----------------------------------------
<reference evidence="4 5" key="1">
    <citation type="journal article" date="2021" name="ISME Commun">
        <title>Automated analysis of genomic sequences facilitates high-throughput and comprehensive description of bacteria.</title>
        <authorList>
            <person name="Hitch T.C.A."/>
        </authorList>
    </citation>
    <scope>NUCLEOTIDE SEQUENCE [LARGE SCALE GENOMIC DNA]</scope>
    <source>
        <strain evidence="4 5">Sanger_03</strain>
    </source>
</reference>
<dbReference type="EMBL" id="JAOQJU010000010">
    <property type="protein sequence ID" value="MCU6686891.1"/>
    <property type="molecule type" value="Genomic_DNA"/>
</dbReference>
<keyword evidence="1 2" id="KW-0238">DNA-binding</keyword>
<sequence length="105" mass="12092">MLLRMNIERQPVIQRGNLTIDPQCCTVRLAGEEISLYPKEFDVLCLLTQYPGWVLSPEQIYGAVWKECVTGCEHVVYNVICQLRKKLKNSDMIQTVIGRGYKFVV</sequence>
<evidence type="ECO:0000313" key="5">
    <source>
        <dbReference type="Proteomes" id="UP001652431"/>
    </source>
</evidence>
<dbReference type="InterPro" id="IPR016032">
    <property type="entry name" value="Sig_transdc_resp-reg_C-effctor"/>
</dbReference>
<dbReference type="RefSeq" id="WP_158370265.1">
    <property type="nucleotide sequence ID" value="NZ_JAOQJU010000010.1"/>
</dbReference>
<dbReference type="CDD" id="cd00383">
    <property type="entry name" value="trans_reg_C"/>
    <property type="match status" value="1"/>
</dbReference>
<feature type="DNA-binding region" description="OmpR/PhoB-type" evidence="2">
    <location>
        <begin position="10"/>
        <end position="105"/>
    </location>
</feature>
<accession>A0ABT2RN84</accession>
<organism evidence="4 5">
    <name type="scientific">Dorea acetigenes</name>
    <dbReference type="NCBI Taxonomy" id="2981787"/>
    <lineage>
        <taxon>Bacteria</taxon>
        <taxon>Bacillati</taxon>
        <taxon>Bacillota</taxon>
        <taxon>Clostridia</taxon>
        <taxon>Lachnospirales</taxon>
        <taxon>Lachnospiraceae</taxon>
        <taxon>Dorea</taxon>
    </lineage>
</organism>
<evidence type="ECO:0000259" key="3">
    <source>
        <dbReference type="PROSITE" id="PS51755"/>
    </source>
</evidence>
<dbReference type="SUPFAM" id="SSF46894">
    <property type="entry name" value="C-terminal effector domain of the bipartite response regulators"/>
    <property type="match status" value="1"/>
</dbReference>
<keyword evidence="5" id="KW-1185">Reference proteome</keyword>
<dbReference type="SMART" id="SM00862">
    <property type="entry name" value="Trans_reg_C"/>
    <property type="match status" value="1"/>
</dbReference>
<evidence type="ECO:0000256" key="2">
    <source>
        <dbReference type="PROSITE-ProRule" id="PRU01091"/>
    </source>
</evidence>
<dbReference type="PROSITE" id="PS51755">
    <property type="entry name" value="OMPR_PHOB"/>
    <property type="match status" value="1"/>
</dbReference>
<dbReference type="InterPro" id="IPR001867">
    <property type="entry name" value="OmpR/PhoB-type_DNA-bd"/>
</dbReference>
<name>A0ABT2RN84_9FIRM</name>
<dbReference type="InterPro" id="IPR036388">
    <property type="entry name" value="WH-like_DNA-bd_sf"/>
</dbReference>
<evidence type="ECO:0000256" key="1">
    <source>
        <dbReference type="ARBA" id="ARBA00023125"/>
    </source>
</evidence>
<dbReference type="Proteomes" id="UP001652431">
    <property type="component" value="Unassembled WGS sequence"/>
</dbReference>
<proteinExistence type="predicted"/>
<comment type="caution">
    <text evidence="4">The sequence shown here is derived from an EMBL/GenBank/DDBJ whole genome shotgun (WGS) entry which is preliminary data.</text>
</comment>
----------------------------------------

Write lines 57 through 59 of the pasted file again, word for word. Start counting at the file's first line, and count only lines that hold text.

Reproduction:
    </source>
</evidence>
<dbReference type="SUPFAM" id="SSF46894">